Supra in Supraventricular Tachycardia is Latin for above and references the origin of the electrical signal "above the ventricles." Tachycardia applies to any rhythm with a Heart Rate (HR) of 100 or more. As a category, Supraventricular Tachycardia technically includes such rhythms as Sinus Tachycardia and Junctional Tachycardia. Both of those examples are tachycardic rhythms with origins above (superior to) the ventricles (Sinus and Junctional origins, respectively.)
However, in clinical practice the term Supraventricular Tachycardia is reserved for EKG tracings which are too fast to differentiate which specific origin is present. While a high HR and narrow QRS Complex (origin above the ventricles) are easy to recognize, SVT is defined by not being able to identify the specific origin. This is because, at high rates, waves become so close together that they can obscure one another.
Supraventricular Tachycardia can also be called Narrow Complex Tachycardia.
The origin of an electrical signal is marked by the first feature of the repeating complex on an EKG. In order to recognize this, QRS complexes must be spaced far enough apart to expose details between them. As the HR increases waves become overlapping, sometimes making it impossible to determine specifics.
You will hear clinicians talk about "looking for the underlying rhythm of an SVT" which is: attempting to further classify a Supraventricular Tachycardia into a specific cardiac rhythm. Some treatments of SVT can cause a pause in the extremely fast rate allowing interpretation of the "underlying rhythm" and thereby guiding further treatment.
See your clinical textbook for further information as interventions are out of the scope of this page.
Once a clinician has identified that an EKG does not have enough information visible to determine which specific tachycardia is present, the tracing can be called the more general Supraventricular Tachycardia. Supraventricular Tachycardia means:
A tachycardic ECG tracing with narrow QRS complexes (non-ventricular origin) on which there is not enough information to make a more specific interpretation.
The factors that define a Supraventricular Tachycardia are:
- Rate: > 99 | R-R Intervals shorter than 0.60sec (15mm) [3 large boxes].
- QRS Complexes: Maximum 0.12sec (3mm) [3 small boxes].
More important than meeting these criteria though is the absence of a clearly defined electrical origin.
The Rates of Supraventricular Tachycardia
Some textbooks report SVT as being a Narrow Complex Tachycardia with a HR above 160. While this simplification is understandible, the interpretation of an EKG as SVT in a clinical setting is not based on its rate alone. A high rate and narrow QRS complex are required but an EKG would only be described as SVT if there was no clear origin of the electrical signal.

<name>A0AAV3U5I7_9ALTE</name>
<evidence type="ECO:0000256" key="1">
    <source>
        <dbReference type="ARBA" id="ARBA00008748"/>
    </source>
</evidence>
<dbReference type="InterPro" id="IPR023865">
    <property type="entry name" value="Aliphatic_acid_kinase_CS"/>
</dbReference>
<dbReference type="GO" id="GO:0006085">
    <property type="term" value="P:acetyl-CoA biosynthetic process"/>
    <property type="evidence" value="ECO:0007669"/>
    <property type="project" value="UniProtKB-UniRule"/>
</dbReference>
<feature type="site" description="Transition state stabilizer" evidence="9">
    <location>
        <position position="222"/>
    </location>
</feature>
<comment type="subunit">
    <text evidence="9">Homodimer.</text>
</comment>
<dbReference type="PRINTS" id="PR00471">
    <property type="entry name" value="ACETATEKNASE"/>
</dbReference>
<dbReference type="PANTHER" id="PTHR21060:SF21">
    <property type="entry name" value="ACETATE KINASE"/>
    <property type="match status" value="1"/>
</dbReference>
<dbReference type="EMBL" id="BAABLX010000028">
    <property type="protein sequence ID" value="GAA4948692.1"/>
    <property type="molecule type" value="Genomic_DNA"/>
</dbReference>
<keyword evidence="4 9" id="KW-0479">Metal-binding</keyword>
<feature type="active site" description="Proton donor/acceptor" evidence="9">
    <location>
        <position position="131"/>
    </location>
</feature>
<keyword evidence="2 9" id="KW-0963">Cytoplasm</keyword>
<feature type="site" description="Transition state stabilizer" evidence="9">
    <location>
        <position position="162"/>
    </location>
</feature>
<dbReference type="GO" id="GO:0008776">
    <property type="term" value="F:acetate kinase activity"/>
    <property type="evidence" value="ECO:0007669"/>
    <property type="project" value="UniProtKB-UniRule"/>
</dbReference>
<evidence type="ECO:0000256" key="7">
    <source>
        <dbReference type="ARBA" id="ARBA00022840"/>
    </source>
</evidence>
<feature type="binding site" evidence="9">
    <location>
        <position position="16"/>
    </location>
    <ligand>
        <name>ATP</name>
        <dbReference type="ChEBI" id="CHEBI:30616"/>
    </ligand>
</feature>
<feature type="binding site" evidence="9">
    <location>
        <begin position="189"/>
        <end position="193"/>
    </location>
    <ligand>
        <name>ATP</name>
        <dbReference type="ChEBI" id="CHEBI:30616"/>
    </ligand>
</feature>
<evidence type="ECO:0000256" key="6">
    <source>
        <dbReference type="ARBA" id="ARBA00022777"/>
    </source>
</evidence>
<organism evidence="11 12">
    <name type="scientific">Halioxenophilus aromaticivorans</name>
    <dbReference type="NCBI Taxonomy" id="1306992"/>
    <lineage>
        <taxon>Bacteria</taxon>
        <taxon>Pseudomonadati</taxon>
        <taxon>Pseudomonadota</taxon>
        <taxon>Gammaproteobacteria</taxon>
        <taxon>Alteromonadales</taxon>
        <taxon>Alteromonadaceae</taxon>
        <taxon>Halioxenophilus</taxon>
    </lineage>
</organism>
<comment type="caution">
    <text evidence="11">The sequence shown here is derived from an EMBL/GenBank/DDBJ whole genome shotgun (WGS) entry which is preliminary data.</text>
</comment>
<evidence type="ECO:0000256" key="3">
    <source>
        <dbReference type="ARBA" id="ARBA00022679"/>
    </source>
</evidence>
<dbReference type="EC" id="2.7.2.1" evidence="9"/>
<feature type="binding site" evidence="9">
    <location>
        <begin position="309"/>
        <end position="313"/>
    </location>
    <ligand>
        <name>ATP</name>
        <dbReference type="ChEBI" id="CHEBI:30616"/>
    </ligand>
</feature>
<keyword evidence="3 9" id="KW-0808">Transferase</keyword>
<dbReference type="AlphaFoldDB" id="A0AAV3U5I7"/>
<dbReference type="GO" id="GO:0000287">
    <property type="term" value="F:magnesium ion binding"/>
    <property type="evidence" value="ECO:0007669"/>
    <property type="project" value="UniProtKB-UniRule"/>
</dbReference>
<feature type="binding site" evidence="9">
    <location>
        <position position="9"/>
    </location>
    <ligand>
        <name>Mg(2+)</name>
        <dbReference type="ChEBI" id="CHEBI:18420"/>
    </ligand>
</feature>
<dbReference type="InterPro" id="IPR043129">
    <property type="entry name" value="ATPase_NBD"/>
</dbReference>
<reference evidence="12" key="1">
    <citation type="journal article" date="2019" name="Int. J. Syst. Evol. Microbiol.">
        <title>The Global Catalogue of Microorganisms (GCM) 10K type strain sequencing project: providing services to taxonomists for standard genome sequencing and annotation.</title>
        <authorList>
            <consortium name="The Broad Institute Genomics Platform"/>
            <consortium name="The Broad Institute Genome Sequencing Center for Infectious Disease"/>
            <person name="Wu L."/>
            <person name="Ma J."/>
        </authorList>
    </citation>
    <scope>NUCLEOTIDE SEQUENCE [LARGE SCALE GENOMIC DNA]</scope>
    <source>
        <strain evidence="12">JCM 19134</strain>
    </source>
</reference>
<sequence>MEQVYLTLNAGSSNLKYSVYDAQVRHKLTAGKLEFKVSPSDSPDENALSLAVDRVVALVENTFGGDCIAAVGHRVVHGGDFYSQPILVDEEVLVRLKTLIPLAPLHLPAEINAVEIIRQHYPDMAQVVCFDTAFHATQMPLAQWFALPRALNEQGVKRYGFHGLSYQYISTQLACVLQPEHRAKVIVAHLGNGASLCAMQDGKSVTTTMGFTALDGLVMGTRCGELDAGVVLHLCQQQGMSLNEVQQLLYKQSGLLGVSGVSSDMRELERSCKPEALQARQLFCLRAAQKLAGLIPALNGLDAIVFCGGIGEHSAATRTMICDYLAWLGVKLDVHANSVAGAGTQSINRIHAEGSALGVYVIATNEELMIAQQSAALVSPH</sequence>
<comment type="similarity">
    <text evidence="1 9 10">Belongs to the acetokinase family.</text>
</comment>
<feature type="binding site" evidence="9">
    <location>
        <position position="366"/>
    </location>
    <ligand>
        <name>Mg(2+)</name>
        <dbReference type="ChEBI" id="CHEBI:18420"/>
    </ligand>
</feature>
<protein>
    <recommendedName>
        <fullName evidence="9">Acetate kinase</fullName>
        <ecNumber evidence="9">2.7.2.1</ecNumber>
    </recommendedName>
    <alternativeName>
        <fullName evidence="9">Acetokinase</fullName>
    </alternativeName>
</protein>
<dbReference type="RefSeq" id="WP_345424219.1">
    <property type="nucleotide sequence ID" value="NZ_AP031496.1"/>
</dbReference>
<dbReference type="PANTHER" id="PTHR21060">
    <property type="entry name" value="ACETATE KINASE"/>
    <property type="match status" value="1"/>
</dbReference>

As a tachycardia, SVT must have a rate of at least 100. In practice, only excessive rates of tachycardia obscure the origin of a cardiac rhythm, generally over 160. At rates below this the origin of a rhythm is usually visible between complexes and the specific Supraventricular Tachycardia (e.g. Sinus Tachycardia, Atrial Fibrillation with RVR, etc.) can be named.
While a specific rate isn't the determining factor of SVTs it is the high rate (frequent QRS complexes) which obscures other waveforms from interpretation.
QRS Complexes in SVT
The QRS complex in Supraventricular Tachycardia's are normal, as defined in the prototypical NSR:
- QRS Complexes: Maximum 0.12sec (3mm) [3 small boxes]
Normal QRS Complexes (< 0.12sec (3mm) [3small boxes]) as defined in NSR are also called narrow.
QRS Complexes which are longer than 0.12sec (3mm [3small boxes]) are called wide.
The narrow QRS complex of Supraventricular Tachycardia is confirmation of the supraventricular origin of the electrical signal. Electrical origins in the ventricles create wide QRS Complexes, so Narrow Complex Tachycardias are always of supraventricular origin.
The Unclear supraventricular Origin of SVTs
The key hallmark of Supraventricular Tachycardia is the indistinct origin. Narrow (< 0.12sec [3mm]) QRS Complexes indicate the origin above the ventricles, but the area where P Waves, fibrillation waves, or baseline would be is obscured by the end of the previous complex (marked in green above.)
The above tracing could be a Sinus Tachycardia, an Atrial Fibrillation with a Rapid Ventricular Response, or a Junctional Tachycardia, there is simply not enough information present to differentiate. This is the case when an EKG would be called only Supraventricular Tachycardia, until a specific underlying rhythm could be identified.
Below are several more examples of Supraventricular Tachycardia presented as monitor captures as well as on EGK graphs.
Once you're comfortable with the category of Supraventricular Tachycardia take a look at at Atrial Fibrillation or Sinus Tachycardia, two rhythms which may present as SVT when they have excessive rates. Or head back to our EKG Rhythm Index to find information on another ECG. Otherwise, practice interpreting novel EKGs with our EKG Generator:
Basic EKG App
Our Basic EKG Generator is free with an email signup and covers Normal Sinus Rhythm along with common arrhythmia.
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Our Pro EKG Generator covers over 40 different rhythm categories, multiple display options, has Quiz and Simulation modes, and more! Try it out for just $5 for a month.